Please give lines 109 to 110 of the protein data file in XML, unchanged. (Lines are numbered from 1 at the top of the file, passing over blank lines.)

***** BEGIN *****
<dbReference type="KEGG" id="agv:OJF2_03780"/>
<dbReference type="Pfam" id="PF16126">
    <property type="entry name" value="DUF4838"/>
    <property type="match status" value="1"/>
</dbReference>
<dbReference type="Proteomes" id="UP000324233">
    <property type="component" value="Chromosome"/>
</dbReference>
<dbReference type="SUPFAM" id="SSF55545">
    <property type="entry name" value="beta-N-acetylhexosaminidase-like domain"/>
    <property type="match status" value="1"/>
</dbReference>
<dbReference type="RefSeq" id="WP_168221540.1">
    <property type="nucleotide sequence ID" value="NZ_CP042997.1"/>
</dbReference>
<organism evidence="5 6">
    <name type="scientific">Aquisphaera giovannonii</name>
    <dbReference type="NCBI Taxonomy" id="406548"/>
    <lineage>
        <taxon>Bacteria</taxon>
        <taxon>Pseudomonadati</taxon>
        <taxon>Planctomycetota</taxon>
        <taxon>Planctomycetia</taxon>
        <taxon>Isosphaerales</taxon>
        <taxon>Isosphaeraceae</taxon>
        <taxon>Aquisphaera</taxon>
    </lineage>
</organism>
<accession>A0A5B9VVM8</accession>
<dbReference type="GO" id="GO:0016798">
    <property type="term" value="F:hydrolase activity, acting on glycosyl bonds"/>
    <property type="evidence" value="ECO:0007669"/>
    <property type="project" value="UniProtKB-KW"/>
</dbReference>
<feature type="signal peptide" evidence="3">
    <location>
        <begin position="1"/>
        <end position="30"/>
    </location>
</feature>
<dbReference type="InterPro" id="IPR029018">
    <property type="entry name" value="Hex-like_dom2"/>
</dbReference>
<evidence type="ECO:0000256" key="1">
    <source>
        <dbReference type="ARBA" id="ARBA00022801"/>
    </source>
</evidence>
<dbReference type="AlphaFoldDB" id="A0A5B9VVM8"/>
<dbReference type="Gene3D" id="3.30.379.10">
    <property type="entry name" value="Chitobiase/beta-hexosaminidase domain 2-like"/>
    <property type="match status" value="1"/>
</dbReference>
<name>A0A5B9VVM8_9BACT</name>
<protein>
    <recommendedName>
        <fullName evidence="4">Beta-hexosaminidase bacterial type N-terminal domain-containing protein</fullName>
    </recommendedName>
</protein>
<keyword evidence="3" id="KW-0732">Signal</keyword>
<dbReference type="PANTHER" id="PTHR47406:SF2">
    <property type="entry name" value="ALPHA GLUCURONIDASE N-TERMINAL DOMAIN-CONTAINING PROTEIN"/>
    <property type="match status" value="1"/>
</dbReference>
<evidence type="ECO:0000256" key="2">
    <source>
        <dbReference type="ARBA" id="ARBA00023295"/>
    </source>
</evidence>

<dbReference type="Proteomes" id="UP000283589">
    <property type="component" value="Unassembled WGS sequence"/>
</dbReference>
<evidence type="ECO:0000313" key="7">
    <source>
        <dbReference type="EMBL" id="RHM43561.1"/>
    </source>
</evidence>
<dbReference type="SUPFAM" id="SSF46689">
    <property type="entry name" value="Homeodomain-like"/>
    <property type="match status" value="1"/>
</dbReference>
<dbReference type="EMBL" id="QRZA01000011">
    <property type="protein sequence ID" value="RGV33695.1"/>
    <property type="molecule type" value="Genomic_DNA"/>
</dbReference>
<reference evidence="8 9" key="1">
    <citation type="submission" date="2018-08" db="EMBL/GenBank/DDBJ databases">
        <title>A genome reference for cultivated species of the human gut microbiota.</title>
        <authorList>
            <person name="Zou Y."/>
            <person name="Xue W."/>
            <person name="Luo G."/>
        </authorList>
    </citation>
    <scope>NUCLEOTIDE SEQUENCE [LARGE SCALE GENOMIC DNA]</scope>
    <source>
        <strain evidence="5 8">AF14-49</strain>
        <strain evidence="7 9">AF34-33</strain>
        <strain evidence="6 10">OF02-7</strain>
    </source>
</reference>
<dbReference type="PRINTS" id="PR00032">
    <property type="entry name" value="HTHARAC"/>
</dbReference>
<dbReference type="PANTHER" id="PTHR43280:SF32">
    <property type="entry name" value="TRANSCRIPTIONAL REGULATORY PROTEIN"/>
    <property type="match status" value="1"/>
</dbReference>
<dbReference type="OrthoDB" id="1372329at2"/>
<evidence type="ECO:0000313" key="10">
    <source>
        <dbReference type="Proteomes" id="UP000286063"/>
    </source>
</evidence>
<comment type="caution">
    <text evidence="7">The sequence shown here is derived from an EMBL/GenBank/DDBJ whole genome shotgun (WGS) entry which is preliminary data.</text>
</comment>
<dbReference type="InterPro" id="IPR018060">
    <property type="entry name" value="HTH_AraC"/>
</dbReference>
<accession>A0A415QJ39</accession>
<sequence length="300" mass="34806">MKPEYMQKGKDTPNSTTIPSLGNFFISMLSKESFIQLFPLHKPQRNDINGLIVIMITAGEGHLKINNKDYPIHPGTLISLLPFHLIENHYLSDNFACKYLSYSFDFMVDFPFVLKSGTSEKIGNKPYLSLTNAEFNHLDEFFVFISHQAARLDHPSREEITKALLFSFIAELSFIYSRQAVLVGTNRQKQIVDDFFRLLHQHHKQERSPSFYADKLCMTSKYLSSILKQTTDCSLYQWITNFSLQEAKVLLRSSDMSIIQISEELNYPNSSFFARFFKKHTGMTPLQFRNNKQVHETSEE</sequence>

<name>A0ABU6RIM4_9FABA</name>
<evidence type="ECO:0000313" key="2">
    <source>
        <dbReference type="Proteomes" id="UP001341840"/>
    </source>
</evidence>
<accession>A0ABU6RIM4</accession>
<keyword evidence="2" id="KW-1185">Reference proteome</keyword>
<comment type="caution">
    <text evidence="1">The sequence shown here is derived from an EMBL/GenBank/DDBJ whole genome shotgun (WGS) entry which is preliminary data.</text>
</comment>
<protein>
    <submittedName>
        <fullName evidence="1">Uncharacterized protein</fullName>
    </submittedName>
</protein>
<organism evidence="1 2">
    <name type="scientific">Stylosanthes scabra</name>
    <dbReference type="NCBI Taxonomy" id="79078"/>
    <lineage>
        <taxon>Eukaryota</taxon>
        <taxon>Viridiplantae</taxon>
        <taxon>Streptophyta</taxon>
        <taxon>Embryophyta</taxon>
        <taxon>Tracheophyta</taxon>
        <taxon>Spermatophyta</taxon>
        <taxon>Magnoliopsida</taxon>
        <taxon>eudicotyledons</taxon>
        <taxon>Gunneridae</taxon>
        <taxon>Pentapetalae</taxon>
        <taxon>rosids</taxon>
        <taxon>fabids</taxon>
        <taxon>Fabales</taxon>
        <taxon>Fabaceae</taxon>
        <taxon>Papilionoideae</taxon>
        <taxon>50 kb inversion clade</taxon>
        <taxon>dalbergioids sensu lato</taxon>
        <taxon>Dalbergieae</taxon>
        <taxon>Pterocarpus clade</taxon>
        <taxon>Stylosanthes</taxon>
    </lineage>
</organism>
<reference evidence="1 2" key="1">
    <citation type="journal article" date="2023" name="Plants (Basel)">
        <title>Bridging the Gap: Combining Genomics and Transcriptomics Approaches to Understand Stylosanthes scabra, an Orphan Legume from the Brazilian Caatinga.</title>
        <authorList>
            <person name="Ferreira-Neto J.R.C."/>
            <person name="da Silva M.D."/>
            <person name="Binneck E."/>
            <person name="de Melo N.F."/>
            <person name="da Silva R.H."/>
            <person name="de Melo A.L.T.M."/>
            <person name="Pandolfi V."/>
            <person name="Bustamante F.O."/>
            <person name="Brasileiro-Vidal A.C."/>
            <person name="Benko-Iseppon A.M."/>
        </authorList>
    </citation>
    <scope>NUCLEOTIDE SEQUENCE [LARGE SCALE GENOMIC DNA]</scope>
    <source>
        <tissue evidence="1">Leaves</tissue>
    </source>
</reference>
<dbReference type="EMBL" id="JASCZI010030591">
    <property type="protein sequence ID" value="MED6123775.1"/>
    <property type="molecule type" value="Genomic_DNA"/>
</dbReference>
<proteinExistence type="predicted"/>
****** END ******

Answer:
<dbReference type="OrthoDB" id="1372329at2"/>
<evidence type="ECO:0000313" key="10">